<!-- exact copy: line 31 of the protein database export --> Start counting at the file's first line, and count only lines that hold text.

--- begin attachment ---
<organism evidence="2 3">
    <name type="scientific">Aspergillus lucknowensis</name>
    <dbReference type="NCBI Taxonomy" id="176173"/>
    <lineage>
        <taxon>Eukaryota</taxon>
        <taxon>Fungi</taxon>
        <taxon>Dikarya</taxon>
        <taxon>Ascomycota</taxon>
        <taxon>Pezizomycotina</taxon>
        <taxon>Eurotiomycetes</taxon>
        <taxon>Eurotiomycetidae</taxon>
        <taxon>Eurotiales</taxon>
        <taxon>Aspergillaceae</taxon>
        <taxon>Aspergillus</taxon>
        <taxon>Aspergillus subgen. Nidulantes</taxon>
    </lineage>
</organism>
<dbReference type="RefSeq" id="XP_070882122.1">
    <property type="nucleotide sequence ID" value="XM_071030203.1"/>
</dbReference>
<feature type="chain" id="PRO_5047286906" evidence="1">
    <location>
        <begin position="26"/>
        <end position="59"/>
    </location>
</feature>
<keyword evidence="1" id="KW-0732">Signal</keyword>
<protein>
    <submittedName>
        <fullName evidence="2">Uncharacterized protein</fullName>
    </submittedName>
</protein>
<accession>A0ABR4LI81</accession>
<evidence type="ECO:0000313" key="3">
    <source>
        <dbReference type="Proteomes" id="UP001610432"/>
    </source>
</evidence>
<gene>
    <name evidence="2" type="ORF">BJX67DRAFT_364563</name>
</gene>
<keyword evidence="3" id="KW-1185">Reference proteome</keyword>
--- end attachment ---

    </submittedName>